Most of us know (or can easily calculate) how much money we make a year. But there's another number that matters much more to your personal finance: how much of that you get to keep.
To a certain extent, spending your money is inevitable. However, the gap between your income and expenses determines how well off you really are. If you make $50,000 a year and spend $45,000 of that, you're not as well off as someone who makes $35,000 a year but only spends $25,000. As personal finance blog The Money Principle explains:
When you want to know where you stand in the game of wealth you are likely to compare earning. The more you earn, the better of you think you are. This is what I thought. I always earned well; for most of my life I've earned more than most. Where did this get me? Four years ago, we had about $US160,000 consumer debt.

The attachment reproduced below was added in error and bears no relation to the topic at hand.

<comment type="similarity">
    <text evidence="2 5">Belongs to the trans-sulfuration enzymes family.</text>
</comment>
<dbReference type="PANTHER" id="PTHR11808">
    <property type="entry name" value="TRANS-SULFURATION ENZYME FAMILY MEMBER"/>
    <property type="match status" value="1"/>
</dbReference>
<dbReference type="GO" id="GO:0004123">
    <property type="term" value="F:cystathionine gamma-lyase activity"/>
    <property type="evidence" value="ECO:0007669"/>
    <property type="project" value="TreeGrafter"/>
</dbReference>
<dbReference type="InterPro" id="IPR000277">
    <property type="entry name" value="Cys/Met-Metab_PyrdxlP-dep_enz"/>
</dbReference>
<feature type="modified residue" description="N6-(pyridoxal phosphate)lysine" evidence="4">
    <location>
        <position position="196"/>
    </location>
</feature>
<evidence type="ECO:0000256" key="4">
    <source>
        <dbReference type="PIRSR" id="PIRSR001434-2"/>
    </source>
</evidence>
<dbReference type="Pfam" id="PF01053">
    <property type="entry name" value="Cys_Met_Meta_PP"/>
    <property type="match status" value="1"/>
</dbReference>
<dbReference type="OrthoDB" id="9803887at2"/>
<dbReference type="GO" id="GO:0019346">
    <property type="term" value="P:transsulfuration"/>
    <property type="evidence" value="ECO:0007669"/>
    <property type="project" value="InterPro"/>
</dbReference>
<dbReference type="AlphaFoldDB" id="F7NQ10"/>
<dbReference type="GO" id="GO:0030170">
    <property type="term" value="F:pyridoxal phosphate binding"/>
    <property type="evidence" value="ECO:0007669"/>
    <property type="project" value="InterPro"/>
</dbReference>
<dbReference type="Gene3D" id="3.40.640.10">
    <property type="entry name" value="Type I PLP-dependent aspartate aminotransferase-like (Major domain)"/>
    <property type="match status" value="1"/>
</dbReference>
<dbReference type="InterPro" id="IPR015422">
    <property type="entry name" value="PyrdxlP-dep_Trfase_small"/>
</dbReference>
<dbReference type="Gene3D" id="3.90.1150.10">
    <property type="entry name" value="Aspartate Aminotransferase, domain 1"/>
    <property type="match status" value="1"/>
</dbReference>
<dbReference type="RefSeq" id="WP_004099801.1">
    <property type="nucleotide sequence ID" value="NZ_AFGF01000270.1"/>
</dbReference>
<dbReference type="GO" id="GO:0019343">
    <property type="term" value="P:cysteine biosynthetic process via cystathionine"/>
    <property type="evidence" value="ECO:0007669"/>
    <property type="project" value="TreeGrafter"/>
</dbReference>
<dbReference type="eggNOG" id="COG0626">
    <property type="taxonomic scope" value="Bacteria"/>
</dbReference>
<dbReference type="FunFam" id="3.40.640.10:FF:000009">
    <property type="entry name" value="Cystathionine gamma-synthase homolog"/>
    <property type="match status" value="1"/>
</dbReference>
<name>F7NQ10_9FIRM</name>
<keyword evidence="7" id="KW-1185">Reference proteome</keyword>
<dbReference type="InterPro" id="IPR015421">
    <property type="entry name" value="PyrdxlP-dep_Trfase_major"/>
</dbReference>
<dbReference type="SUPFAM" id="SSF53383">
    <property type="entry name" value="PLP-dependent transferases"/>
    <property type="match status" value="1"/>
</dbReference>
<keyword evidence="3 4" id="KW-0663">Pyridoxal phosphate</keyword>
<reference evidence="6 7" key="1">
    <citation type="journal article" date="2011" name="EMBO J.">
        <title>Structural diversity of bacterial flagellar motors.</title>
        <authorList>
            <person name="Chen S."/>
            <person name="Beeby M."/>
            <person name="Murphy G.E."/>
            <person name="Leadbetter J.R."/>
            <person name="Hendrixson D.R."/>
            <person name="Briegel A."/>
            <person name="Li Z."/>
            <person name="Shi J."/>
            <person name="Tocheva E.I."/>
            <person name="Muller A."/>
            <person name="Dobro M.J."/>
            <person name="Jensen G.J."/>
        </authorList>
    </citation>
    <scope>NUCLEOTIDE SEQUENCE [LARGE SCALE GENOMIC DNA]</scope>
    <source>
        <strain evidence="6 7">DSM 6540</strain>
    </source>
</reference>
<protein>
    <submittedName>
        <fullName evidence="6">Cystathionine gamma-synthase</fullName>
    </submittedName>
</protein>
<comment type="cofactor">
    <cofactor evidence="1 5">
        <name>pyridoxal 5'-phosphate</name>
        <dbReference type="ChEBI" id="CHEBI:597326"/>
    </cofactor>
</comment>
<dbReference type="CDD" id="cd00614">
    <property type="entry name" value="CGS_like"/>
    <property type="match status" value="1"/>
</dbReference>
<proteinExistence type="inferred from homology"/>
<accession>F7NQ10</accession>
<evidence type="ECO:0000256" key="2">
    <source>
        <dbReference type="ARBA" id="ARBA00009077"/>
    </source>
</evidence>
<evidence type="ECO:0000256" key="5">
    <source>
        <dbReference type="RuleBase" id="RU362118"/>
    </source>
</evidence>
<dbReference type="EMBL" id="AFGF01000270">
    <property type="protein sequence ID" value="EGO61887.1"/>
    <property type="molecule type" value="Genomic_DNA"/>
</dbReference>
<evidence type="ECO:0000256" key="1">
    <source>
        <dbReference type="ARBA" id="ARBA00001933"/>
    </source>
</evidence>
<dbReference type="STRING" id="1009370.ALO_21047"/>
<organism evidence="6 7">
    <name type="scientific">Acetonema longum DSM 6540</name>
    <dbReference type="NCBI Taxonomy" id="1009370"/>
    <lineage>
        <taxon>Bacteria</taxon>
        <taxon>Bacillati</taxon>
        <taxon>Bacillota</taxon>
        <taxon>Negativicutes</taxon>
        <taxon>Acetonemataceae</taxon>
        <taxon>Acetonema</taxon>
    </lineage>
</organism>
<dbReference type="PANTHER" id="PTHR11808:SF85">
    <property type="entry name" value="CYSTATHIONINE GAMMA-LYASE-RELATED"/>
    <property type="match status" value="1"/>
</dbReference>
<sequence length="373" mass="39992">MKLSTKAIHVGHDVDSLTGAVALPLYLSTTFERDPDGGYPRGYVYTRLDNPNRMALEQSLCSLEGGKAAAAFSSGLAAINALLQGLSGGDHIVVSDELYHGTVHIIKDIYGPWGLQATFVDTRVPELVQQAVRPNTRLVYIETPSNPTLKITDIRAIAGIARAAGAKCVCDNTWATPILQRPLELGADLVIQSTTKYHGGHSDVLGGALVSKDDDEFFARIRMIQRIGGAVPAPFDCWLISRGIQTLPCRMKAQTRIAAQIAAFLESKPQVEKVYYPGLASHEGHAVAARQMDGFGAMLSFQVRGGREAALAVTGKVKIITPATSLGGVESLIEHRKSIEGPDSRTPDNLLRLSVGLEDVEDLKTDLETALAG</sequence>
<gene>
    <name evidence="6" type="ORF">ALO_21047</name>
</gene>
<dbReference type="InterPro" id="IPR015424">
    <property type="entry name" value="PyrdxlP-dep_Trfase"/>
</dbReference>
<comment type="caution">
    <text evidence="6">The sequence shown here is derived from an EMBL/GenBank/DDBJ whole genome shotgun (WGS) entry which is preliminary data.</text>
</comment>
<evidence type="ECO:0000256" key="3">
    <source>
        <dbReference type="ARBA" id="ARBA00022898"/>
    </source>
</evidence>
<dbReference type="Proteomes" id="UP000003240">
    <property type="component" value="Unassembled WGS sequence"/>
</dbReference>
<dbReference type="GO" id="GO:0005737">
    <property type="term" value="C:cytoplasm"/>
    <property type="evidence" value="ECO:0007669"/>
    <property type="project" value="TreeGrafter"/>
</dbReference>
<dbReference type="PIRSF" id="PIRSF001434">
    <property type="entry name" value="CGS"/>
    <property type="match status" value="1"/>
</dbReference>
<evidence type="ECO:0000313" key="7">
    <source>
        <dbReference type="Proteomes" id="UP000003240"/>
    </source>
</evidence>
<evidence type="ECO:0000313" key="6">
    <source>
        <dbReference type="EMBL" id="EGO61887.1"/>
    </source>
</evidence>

To get out of the debt hole, I had to understand that how much I earn is irrelevant; how much of that I keep is what really matters. If I'd planted this money seeds in my 20s, I'd be already working for the pleasure of it rather than the pay.
Certain expenses have to occur no matter what you do: housing, transportation, utilities and food are all mandatory. Most other things are optional. Taking a look at how much of your pay you actually get to keep can help show you how well off you really are.
6 Money seeds to bring you prosperity in later life [The Money Principle via Rockstar Finance]